On May 1, 2020, Congresswoman Stacey E. Plasket, representing the US Virgin Islands, filed Bill HR 6648 - the Territorial Economic Recovery Act, that if becomes law, it will exclude from the GILTI taxation the income earned by “qualified possession corporations” which are those that generate at least 80% of their gross income from sources within the possession and at least 75% of their income is from an active trade or business conducted therein.
A third bill presented on July 9, 2020 by Congresswoman González, HR 7527 – the Medical Manufacturing in Economically Distressed Zones, targets the medical manufacturing facilities engaging in research and development or production of medical products in the Economically Distressed Zones. The incentives included in this bill are similar to those of Bill HR 6643, that offer tax credits for wages paid and for depreciation and amortization of property used in the medical manufacturing facility.
The two main alternatives currently under evaluation to bring back manufacturing to the United States present different means to achieve the goal. One of them would protect specifically the corporations operating in US possessions from the anti-deferral impositions of GILTI brought by the US tax reform, while the other would provide a competitive scenario for all areas that may qualify as Economically Distressed Zones in the mainland as well as in the US possessions.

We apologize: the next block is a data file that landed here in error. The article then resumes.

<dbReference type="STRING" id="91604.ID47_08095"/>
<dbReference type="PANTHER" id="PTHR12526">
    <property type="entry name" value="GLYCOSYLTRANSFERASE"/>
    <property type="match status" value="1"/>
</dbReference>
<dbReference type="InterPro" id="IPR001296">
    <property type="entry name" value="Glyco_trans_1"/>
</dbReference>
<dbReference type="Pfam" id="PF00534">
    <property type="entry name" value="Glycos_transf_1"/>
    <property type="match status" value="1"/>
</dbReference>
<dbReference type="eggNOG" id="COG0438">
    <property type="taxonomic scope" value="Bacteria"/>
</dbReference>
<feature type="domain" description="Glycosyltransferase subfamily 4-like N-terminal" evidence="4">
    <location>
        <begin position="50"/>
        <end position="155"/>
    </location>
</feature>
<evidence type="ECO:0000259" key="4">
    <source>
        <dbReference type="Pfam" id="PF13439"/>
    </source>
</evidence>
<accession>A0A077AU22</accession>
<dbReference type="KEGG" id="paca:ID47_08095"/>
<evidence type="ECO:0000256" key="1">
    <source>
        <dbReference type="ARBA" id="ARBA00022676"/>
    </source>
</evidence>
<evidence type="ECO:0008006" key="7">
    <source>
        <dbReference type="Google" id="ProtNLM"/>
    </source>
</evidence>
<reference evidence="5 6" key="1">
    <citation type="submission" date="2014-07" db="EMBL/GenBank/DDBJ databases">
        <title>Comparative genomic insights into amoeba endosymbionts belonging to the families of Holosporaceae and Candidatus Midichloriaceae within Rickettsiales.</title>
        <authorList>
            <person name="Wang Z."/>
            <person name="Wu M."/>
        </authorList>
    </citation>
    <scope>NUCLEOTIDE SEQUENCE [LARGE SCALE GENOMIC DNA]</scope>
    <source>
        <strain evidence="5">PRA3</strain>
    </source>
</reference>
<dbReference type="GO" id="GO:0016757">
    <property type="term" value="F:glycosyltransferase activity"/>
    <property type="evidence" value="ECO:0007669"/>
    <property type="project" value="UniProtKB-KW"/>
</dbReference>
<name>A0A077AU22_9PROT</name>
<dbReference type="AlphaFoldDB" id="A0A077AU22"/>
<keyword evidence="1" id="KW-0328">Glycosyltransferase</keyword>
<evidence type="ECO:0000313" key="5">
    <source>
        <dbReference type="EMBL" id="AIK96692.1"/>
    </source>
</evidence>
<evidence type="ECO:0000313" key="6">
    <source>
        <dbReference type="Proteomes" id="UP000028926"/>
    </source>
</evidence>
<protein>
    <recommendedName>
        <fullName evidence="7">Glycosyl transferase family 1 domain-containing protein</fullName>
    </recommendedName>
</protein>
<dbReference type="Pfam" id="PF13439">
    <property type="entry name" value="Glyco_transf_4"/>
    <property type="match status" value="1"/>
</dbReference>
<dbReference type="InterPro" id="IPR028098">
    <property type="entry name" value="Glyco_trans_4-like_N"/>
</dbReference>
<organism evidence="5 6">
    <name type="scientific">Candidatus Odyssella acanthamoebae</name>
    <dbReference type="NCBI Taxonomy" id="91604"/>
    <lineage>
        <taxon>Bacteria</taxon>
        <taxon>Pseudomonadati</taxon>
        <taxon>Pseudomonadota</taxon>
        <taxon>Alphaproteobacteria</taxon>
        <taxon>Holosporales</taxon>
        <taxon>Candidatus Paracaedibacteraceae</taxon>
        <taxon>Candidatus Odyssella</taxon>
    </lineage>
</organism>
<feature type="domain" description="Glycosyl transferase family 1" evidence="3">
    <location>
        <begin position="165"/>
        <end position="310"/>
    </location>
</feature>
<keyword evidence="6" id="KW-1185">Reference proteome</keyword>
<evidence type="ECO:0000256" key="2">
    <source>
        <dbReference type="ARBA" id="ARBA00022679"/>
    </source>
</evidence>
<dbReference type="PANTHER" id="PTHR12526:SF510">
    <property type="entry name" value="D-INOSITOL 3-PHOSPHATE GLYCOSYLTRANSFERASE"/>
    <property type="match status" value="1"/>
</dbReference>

In any case, Puerto Rico has demonstrated a track record of reliability in manufacturing. The fact that Puerto Rico has been, for over 100 years, a global leader in manufacturing with the right ecosystem in place, proved highly skilled labor force, and demonstrated that large companies continue to have presence in the island should certainly incline the scale to choose Puerto Rico when reshoring pharma manufacturing. To quote Dr. Navarro and Brown’s words: “China fired, Puerto Rico hired!”